Don’t look now but the United States is now publicly being criticized by one of its closest allies.
For the last two decades, Denmark has been among the most loyal American allies. Since September 11, 2001, the Danish parliament has repeatedly decided to contribute Danish armed forces when the United States has gone to war. In fact, the knee-jerk reaction of most Danes is to support American policies in the international realm. Denmark supported–and joined–the controversial US-led invasion (and subsequent occupation) of Iraq. In Afghanistan, Denmark took the largest number of casualties amongst the ISAF-countries (as a share of population size), and popular support for a war that was mainly considered an American enterprise remained very high. In Libya, Danish F-16s were among the most active and engaged, and at present, Denmark is a key partner in the counter-ISIL mission. In most cases, Denmark contributes militarily without many of the infamous “caveats” that surround the contributions of other European states.
Moreover, Danish policymakers never scold their American counterparts. In fact, one will need to go back to the early 1970s and the debate about the Vietnam War to find a Danish prime minister that publicly expresses his or her concern with a U.S. administration. When Copenhagen on occasion disagrees with Uncle Sam (as all states do from time to time), the Danish government always keeps quiet about it or expresses concerns behind the scenes.
Until now, that is.
On June 5, this historical pattern changed abruptly when Danes celebrated their annual Constitutional Day. At a public gathering, Danish Prime Minister Lars Løkke Rasmussen distanced himself markedly from President Donald Trump and his decision not to sign the Paris Climate Accord.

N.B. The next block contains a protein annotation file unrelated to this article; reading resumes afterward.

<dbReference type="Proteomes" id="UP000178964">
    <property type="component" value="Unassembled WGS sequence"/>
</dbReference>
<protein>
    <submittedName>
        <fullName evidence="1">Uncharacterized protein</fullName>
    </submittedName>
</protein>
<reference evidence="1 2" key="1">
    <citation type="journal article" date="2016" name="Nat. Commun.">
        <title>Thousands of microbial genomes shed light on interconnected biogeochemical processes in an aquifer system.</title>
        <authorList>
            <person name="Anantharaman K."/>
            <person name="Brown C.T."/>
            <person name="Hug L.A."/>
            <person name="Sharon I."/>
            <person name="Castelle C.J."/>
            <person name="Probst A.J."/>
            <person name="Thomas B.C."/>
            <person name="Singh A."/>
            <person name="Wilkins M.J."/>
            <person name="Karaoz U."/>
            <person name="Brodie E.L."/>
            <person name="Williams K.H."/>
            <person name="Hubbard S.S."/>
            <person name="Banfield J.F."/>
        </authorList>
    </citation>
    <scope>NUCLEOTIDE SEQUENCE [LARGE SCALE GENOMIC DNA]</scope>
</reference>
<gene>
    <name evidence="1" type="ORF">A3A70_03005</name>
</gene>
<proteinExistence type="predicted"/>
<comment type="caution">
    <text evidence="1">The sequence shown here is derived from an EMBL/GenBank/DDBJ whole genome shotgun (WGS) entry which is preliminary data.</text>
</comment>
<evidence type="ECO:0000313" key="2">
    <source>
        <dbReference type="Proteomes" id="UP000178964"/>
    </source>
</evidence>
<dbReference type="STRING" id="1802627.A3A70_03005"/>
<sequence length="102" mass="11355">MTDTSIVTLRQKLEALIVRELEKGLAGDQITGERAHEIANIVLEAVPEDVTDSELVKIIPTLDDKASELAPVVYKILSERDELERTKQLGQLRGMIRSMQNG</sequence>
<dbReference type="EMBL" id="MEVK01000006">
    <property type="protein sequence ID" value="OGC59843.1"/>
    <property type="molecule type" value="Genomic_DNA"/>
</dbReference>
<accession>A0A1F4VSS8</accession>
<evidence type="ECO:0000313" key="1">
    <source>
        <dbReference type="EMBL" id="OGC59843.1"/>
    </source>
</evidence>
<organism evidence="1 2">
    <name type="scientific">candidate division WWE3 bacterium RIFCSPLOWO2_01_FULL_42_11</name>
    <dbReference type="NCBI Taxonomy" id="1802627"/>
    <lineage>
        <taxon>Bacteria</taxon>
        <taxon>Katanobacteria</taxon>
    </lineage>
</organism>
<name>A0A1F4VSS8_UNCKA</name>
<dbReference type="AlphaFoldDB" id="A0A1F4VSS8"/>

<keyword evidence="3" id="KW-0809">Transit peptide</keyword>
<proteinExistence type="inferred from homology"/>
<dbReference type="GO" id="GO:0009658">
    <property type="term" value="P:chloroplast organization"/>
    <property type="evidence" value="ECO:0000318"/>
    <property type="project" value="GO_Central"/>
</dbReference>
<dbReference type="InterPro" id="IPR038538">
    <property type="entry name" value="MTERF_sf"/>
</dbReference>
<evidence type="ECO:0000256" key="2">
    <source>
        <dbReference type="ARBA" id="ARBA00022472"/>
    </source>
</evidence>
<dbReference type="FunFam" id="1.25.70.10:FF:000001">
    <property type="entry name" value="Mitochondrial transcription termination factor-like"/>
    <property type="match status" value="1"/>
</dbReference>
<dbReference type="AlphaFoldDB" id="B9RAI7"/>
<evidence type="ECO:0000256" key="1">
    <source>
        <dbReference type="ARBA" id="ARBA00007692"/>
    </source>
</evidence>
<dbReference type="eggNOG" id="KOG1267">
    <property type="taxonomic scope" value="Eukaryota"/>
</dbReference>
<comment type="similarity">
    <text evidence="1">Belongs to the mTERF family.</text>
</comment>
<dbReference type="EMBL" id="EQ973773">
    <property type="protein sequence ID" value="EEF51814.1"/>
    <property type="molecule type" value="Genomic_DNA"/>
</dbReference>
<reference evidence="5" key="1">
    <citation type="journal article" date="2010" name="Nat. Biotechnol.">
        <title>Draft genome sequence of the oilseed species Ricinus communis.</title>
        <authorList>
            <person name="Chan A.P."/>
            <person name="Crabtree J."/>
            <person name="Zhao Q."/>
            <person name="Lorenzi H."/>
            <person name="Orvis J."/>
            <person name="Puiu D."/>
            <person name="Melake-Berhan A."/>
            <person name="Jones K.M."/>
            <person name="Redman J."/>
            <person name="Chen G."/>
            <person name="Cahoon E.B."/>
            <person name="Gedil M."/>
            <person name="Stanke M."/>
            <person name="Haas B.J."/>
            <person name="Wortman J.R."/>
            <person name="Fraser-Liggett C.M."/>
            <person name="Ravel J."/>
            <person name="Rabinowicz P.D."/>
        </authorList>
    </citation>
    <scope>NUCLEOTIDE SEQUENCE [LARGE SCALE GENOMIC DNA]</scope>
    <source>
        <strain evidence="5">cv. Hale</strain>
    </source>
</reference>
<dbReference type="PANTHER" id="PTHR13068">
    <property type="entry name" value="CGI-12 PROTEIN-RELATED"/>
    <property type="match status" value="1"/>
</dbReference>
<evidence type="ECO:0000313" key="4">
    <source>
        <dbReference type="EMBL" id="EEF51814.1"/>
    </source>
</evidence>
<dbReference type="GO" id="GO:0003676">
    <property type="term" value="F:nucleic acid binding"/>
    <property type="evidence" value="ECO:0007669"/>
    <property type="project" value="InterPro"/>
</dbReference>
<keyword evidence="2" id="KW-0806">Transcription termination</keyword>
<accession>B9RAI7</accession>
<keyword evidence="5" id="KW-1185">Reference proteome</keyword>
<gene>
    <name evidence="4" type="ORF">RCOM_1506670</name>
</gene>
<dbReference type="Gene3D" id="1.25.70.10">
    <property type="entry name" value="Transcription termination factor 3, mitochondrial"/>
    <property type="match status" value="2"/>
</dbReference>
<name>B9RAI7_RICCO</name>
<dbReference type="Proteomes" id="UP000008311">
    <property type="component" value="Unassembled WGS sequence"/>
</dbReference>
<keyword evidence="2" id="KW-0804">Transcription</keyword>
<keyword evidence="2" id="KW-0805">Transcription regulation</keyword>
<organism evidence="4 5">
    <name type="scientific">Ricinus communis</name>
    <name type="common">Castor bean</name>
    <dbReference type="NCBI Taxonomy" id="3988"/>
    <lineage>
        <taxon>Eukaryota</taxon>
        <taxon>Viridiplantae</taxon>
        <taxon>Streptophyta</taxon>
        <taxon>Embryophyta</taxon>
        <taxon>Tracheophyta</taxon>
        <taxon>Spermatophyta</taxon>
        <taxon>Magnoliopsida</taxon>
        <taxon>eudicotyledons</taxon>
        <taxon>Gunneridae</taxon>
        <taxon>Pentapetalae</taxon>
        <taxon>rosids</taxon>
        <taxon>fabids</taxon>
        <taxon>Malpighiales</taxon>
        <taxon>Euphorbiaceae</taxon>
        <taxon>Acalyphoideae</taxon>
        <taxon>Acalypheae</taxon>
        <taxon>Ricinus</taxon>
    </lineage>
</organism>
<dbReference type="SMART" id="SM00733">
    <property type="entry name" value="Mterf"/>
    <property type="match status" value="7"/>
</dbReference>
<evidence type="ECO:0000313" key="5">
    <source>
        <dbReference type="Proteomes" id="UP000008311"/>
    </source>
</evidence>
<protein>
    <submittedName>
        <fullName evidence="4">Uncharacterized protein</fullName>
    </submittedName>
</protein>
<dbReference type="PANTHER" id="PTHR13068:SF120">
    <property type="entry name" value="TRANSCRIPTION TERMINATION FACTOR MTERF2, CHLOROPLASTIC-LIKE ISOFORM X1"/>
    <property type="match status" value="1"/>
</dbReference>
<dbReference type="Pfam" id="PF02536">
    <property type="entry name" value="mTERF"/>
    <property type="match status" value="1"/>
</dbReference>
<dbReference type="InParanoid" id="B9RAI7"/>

Among other things, the Prime Minister stated the following (our translation):
Last week we saw a discouraging example of how global leadership can be jeopardized. President Trump stated that he will pull the United States out of the global climate accord adopted by his predecessor, myself, and 194 other leaders in Paris in December a year and a half ago.
It is a wrong decision. And I tried to convince the President of that during my visit to The White House in March.
But to be honest, I think the accord will survive … what I find really worrying is … that the United States by leaving the Paris Accord questions the value of broad international agreements.
In my eyes, it is a decision that is derived from a misunderstanding of what American national interests are.
The United States also undermines its own global leadership.
By pulling back from the position as the world’s only superpower and international leader … the United States is diminishing itself. It leaves the playing field to others. And that is a real concern of mine.
It is disconcerting to the free world that risks being left behind without a leader. And that ought to be a cause of concern here at home. If the world begins to fall apart, it will be of greatest risk to small countries that depend on others.
The Danish prime minister’s unusually outspoken criticism of the Trump Administration is well worth noticing. It is a clear sign that Trump’s policies create new dynamics in Europe. While there is every reason to be cautious, the statements by Løkke Rasmussen could signify that a long and trusted ally like Denmark has determined that it is now time to supplement its traditional reliance on the United States with a European alternative. It may therefore also signal a more profound and historical strategic shift away from the United States and towards Germany and continental Europe. Regardless, it is very bad news for transatlantic relations and for the West. When even the Danes start complaining and publicly criticizing the Americans, something is truly rotten in Transatlantia.